Ireland Here I Come!
I am finally on the road. Thanks to everyone who came to see me off from Steampunk on Saturday morning. From old school friends to neighbours to new friends and even the Alfa Club, it was great to see you all there. And a special thank you to the Steampunk himself, Michael.
It was pretty tough to say goodbye to everyone and everything I knew, to throw myself into a world of uncertainty, and hit the road. There have been points over the last week that thoughts of Steampunk, Il Postino, my fireplace, my parents, my dogs and my bed could almost make me cry, and think, what the hell have I done? who’s idea was this? (It was mine) I think if I’ve learned anything in the last week, it’s that perhaps I have lived too softly, and not drank deep enough of life’s simple pleasures…
My first day took me to Johannesburg, the economic heart of Africa. At first it was terrifying to be in the chaotic traffic (1 hour for 3km) but I came to appreciate the shady avenues and the fact that anything I could possibly want, was right there. I stayed with old family friends who had a roaring fire place and a friendly dog. That helped. I also got to see an old and favourite teacher of mine, who I hadn’t seen since I was in the 10th grade (history class for the win).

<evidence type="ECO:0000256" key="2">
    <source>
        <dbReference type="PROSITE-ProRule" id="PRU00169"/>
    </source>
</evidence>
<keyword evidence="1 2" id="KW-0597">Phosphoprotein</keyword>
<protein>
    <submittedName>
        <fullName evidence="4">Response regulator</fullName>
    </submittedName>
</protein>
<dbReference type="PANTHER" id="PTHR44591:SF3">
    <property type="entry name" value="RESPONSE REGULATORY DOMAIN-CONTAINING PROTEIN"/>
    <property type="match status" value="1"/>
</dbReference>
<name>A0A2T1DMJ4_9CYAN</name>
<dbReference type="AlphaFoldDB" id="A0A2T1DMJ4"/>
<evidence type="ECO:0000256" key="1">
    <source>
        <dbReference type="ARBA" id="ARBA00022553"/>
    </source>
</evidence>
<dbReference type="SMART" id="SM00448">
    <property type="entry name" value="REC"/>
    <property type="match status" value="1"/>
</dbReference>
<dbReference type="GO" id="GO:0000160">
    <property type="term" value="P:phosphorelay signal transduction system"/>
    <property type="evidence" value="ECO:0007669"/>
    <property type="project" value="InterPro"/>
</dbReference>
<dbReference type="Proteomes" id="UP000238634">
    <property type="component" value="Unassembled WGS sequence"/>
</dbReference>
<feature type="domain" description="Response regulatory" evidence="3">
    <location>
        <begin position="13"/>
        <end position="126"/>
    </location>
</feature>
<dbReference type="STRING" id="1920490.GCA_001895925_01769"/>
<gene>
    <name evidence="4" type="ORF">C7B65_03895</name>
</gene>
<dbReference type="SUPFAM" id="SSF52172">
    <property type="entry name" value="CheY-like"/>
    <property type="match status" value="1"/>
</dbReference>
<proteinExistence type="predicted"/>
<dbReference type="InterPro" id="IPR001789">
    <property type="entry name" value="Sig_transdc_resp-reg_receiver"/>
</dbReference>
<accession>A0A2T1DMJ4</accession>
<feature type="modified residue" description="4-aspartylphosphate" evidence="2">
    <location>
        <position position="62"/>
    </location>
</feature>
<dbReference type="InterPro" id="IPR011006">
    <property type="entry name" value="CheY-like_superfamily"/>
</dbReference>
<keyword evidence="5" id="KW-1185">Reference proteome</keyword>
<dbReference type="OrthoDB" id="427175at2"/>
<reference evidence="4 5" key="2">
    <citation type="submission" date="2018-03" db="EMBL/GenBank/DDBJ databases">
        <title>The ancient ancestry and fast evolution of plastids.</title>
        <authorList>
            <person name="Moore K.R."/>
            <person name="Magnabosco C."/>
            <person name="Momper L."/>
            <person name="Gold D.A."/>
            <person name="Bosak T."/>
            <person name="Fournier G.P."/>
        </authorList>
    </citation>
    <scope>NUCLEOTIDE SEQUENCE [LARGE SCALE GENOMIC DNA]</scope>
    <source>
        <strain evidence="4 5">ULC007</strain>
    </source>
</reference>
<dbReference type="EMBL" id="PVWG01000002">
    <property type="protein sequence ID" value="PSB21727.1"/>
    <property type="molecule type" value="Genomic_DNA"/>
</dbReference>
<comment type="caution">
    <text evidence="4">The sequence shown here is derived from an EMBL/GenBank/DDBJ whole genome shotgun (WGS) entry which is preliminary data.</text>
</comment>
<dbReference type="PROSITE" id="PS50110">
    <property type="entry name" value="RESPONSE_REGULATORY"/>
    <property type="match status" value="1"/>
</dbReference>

On my way out of Johannesburg I stopped for fuel at an old Sasol garage, and there was, of all things, an Avro Shackleton on the roof. It’s Pelican 23 from the SAAF, from 1959. I have always been fond of these planes, when I was a child Pelican 17 lived at Midmar Dam, and I was fond of it, so I like to seek out these planes when I can. There are only 12 left in the world.
From Johannesburg I went to Gaborone, the capital city of Botswana. I arrived at dusk after a long drive. After crossing the border I lost all cell connectivity and my GPS then turned on me, and led me into the middle of nowhere. In the dark I found my way back to Gaborone, and to a cafe with WiFi, where I looked up the true location of the backpackers. I arrived exhausted and in the dark to a welcoming owner who put me up in a tent for two days. There I met an american teacher, and a Chinese backpacker, who had been traveling in Africa for two years. She was a wealth of knowledge. The owner also had a Humvee and a Rolls Royce, which was interesting. After two nights being out of touch I headed back to Johannesburg to take care of my cell phone situation. After a few days with friends in JHB, I had sorted my cell situation, and was feeling a little more confident. So I hit the road again, this time heading straight for Zimbabwe.
I decided not to drive the same road for a third time, and to head to Beitbridge, which I believe, was a form of temporary madness.
Next time: Beitbridge and the road to Bulawayo.